The port said “woefully inadequate” French staffing was to blame for “major disruption” and a “critical incident” had been declared.

Its chief executive, Doug Bannister, told Sky News: “The cause of it is French immigration controls.

“We’ve been let down this morning despite the planning of the last several months to get ready for this day.”

The port said it had shared predicted traffic volumes with the French authorities “in granular detail” as it prepared for the summer holiday season.

Mr Bannister added: “This is causing major disruption. French border controls are not properly staffed.”

Foreign Office minister Graham Stuart agreed with the port’s assessment, telling Sky News the “French authorities” were to blame and it was not a “Border Force problem”.

The French have added “three additional booths”, he said, and “by yesterday morning, they had two of the three up and running”.

The transport secretary and French ambassador have both been involved, Mr Stuart said.

Car queue at the check-in at Dover Port in Kent as many families embark on getaways at the start of summer holidays for many schools in England and Wales. Staffing at French border control at the Port of Dover is "woefully inadequate" causing holidaymakers to be stuck in long queues, the Kent port said. Picture date: Friday July 22, 2022.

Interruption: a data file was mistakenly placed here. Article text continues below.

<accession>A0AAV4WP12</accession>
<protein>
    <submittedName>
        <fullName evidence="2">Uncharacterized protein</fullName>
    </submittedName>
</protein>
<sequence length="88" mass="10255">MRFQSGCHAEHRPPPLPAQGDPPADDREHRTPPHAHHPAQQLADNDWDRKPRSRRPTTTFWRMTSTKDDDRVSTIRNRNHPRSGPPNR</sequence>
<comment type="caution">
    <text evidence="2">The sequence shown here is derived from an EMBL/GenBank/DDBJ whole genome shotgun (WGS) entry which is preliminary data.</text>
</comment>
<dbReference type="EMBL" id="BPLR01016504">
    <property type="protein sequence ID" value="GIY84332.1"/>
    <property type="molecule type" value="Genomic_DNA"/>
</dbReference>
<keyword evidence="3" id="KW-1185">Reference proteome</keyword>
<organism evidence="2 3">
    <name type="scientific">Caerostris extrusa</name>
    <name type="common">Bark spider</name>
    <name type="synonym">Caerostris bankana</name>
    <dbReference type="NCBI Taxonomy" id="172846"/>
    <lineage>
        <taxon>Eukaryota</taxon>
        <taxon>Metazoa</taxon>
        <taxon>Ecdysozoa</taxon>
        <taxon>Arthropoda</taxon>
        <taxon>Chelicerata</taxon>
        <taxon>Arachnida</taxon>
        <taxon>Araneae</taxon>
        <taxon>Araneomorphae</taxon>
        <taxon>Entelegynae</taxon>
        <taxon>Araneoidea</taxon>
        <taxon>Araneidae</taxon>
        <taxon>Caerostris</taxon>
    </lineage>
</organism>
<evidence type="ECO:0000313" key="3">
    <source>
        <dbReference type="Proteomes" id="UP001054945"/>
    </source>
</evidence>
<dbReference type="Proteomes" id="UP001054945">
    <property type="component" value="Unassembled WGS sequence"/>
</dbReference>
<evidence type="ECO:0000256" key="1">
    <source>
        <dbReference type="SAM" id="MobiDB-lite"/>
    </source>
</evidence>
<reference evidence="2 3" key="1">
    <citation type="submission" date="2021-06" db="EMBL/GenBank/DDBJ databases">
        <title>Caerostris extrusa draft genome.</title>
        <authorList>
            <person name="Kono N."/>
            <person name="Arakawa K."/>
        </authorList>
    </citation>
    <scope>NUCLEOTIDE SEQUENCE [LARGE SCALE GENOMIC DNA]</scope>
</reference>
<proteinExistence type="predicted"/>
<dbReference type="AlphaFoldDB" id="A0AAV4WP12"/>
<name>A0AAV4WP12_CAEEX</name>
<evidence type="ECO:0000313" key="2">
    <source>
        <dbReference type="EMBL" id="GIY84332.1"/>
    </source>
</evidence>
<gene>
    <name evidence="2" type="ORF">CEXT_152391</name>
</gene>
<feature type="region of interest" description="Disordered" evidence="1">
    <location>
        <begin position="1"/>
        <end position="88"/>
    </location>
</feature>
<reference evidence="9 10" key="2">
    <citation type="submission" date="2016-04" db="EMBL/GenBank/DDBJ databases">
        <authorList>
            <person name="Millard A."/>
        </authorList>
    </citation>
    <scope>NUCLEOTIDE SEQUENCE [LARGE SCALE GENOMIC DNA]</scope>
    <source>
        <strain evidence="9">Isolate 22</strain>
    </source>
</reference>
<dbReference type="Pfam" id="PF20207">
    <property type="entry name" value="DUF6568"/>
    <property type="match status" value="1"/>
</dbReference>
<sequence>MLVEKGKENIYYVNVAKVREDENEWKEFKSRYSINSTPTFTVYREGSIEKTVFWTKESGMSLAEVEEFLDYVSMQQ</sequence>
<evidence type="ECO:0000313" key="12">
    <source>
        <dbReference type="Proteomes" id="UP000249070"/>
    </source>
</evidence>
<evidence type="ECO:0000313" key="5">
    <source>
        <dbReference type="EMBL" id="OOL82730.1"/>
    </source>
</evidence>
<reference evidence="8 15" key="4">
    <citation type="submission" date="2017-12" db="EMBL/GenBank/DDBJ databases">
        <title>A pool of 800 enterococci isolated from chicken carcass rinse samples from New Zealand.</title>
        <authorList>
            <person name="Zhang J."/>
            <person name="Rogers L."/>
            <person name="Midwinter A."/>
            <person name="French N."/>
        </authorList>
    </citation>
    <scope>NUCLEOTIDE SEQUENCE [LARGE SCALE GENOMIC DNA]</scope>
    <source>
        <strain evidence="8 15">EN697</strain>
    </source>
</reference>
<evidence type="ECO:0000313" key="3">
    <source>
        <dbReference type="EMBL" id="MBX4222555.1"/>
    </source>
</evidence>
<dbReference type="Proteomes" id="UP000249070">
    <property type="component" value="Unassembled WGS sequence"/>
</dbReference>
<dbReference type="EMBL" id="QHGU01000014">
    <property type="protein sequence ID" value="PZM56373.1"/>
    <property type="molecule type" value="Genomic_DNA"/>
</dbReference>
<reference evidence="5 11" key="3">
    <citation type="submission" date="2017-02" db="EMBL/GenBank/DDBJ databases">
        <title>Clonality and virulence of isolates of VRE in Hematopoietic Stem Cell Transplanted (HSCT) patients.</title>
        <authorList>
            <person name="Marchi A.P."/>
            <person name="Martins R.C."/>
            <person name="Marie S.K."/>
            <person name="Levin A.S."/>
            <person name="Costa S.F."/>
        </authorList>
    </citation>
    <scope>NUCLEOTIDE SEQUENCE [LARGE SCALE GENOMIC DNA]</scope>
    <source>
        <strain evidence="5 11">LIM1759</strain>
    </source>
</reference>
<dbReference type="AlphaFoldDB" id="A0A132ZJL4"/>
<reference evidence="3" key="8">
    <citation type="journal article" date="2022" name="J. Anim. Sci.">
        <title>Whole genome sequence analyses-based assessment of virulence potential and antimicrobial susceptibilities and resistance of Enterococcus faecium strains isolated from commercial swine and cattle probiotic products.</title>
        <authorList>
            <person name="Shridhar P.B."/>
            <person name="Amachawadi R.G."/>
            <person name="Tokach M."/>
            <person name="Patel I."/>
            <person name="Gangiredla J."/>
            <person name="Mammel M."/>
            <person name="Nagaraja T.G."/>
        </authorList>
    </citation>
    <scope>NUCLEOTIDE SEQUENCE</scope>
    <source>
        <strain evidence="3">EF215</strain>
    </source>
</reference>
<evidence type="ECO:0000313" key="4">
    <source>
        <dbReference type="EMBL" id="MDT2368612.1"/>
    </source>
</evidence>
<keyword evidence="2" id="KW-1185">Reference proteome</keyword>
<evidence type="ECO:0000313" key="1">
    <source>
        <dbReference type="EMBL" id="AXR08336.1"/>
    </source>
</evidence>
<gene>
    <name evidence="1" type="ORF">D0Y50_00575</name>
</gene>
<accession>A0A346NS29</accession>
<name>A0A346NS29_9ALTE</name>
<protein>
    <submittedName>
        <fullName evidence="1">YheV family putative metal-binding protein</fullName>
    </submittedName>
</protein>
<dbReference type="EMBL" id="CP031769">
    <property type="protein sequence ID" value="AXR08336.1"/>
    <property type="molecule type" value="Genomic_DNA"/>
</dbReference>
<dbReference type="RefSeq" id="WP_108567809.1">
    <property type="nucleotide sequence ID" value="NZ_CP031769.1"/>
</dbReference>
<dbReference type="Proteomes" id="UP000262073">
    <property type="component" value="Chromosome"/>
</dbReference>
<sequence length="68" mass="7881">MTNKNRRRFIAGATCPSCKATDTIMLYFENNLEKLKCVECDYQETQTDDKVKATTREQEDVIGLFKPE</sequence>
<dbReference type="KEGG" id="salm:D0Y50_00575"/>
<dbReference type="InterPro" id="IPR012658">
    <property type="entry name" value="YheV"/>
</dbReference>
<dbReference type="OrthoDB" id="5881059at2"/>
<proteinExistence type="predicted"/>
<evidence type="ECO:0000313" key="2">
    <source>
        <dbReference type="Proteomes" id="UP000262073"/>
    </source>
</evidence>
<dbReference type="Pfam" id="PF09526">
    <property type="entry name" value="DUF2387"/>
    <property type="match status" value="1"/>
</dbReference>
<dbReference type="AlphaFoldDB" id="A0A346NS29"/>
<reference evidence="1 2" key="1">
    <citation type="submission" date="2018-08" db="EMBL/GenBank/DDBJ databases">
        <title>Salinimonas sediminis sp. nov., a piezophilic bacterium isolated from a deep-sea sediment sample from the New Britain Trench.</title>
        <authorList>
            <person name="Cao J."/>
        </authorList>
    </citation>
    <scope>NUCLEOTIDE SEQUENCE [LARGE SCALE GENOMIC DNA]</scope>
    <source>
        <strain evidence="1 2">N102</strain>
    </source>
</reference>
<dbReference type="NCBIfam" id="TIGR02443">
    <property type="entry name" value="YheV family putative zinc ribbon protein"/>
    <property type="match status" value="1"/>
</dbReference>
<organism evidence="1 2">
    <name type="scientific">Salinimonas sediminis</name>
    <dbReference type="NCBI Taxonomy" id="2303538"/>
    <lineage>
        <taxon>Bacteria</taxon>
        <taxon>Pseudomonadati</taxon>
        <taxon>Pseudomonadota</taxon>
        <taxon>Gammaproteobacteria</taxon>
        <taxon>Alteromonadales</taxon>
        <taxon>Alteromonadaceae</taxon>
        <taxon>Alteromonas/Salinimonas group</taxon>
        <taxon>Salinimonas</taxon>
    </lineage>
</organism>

People are queuing for several hours

In a long statement, the port said it had “worked so hard in good faith” with local and government partners over the course of several months as it prepared for the “busy summer”.

It added: “We are deeply frustrated that the resource at the French border overnight and early this morning has been woefully inadequate to meet our predicted demand.”

Dover said it had “trained a new team of passenger champions to be on hand and assist customers at the port”.

It went on: “We know that resource is finite, but the popularity of Dover is not a surprise.

“Regrettably, the Police Aux Frontieres (PAF) resource has been insufficient and has fallen far short of what is required to ensure a smooth first weekend of the peak summer getaway period.”

The port said it was stressing the “importance of adequate French border resource for the coming days and weeks on which we had previously been assured”.

It concluded: “We have to work as a team.”

Roads to watch for delays over the weekend

  • M25 anticlockwise Junction 4 Bromley to Dartford
  • M4 eastbound Junction 30 Cardiff East to Junction 24 for the A449 Monmouth
  • M25 anticlockwise Junction 17 Maple Cross to Junction 12 for the M3
  • A303 westbound past Stonehenge
  • M25 clockwise Junction 7 M23 to Junction 16 for the M40
  • M5 southbound Junction 15 Almondsbury Interchange to Junction 23 for the A38 Bridgwater
  • M25 anticlockwise Junction 17 Maple Cross to Junction 12 for the M3
  • Source: RAC

Elsewhere, a “slow-moving convoy” has joined the M5 in a protest against high fuel prices, police have said.

The Avon and Somerset force said a “protest convoy of about 10 vehicles” had entered the motorway northbound at J24 for Bridgwater.

Police warned previously that the M4 and M32 could also be affected.

Fuel Price Stand Against Tax, a Facebook group with 53,000 members, shared a post suggesting activists will assemble “nationwide” to make their voices heard.

Protests are planned in Birmingham, Cardiff, Liverpool, London and Manchester.